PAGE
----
“To suggest this might offer a woman ‘an outlet’ to discuss what has happened shows a lack of sensitivity and awareness of a woman’s feelings about such a violent and appalling crime. “Forcing a burden of proof upon survivors of rape is morally wrong. Esther McVey should retract her comments and issue an apology.

“Labour will scrap the ‘rape clause’ and transform the social security system so it is there for all those who need it.”

A Department for Work and Pensions spokesperson said: “We’re ensuring women in these awful circumstances are supported in every way so they can receive the help that they need.

“We have always been clear that this policy will be delivered in the most effective, compassionate way, with the right exceptions and safeguards in place.”


Tory benefit cuts ‘spark shocking rise in homeless young people’

A new report found the government’s welfare reforms worsened homelessness among 16-24 year olds

Tory welfare reforms have sparked a shocking rise in homeless young people

The Government’s controversial shake-up has worsened homelessness among 16 to 24-year-olds by affecting their ability to access and sustain housing, a charity says.

Homeless Link, a charity that works with rough sleepers, found 92% of respondents identified delayed Universal Credit payments as having an impact on youth homelessness.

Homeless Link’s chief executive Rick Henderson said: “The picture of youth homelessness is extremely concerning, and there is clear evidence that systemic issues such as welfare reform and the housing crisis are worsening the situation.”

According to the charity, 55% of homelessness agencies recorded an increase in demand for their services over the past year, and 45% believed there had been an increase in young men sleeping rough. A quarter were aged 16 or 17.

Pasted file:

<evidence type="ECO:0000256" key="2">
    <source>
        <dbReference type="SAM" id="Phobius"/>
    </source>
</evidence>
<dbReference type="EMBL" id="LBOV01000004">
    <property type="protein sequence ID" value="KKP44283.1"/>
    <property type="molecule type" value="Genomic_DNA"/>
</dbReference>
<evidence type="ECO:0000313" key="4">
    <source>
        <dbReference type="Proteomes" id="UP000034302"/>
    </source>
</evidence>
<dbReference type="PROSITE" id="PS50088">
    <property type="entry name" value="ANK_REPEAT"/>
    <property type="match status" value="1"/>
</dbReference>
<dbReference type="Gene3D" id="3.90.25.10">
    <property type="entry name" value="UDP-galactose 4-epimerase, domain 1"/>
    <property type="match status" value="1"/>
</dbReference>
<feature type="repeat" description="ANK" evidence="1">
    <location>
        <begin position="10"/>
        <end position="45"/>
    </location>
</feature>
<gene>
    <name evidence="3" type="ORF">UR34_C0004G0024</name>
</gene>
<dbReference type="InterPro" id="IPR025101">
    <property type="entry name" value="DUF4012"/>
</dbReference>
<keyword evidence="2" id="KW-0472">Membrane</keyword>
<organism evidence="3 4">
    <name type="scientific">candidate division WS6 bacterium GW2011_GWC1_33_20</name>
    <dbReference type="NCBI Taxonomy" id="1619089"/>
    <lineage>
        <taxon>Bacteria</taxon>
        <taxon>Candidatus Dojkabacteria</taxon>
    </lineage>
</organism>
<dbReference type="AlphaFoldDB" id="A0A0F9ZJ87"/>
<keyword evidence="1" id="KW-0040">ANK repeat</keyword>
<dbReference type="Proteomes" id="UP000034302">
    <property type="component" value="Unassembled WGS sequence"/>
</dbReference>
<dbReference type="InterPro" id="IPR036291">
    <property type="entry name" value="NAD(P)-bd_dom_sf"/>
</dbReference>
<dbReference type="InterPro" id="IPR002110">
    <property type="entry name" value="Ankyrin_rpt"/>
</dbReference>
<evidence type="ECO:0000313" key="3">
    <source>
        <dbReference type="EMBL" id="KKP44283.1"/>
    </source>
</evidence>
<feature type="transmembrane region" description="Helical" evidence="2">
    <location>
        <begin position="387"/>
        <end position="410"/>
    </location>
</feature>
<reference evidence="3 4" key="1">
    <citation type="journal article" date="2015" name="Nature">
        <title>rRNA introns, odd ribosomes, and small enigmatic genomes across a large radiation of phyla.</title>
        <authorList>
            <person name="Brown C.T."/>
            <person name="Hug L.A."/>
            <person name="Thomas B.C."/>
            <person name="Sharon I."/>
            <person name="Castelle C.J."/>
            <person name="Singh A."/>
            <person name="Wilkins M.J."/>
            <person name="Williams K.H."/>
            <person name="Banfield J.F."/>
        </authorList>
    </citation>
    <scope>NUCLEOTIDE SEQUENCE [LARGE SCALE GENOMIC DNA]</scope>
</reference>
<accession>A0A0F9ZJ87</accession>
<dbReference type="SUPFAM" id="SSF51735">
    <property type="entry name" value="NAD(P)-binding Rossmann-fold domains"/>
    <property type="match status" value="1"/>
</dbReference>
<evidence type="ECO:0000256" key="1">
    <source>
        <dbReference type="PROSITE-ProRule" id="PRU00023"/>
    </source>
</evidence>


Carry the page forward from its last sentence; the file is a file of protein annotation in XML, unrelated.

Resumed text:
The report found that while family breakdown remains the main cause of homelessness among the young, making up 49% of cases among those in the sample, changes to benefit entitlement was a “significant” contributory factor.


The survey also found that the Local Housing Allowance (LHA) cap was having a negative effect. Mr Henderson added: “While youth homelessness charities and councils are working hard to successfully support many young people away from homelessness, more needs to be done.

“It is vital that we focus on preventing homelessness among vulnerable young people, and that those who do become homeless are able to get the support they need.”


Family of 14 living in four-bed house after single mum-of-six’s housing benefit was reduced to just 50p


Patricia Newman and her six children have moved into her mother’s home – with the children now sleeping on the living room floor

A single mum-of-six has been forced to move into her mum’s house after being evicted when her housing benefit was slashed to just 50p, The already packed four-bedroom house, is now home to 14 family members, with Patricia Newman’s camping out on the living room floor.

Patricia, 33, whose six children are aged between 13 and one, said the controversial benefit cap made it impossible for her to pay her rent bills, and feed her family. But the children’s grandmother Dorothy says they really need their own home.

The family were left with just 50p housing benefit

Dorothy, of Mersey Road in Cheltenham, Gloucestershire, also shares her home with her two adult sons and their collective four children, over whom she has guardianship.

The grandmother-of-ten said: “Patricia and the children really need rehousing – the children need their own home with their mother. “I have guardianship of four kids and it is hard work having that many children here. “I am out looking after my mother who is seriously ill with heart problems among other illnesses. All day I do the jobs that she needs doing.

“Then I come home and I need to do it all again. You can’t come home and relax.” Patricia says she was evicted from her social housing in Firgrove Walk – four miles from her mother’s home – after she had her youngest child, and her housing benefits were reassessed.

Mum Patricia Newman with her six children who has been evicted by the council and now living with her mum

She says the government benefits calculator took into account the combined benefits that she was already receiving, and then considered the amount of money coming into the household in other forms of benefits. This was considered enough for Patricia to be able to pay her rent, she claims.

But Patricia, mum to Kian, 13, Charlie, six, Cody, five, Poppy, three, Lexi, two, and Kenny, one, said that, with just 50p a week in housing benefits, covering all her costs was impossible.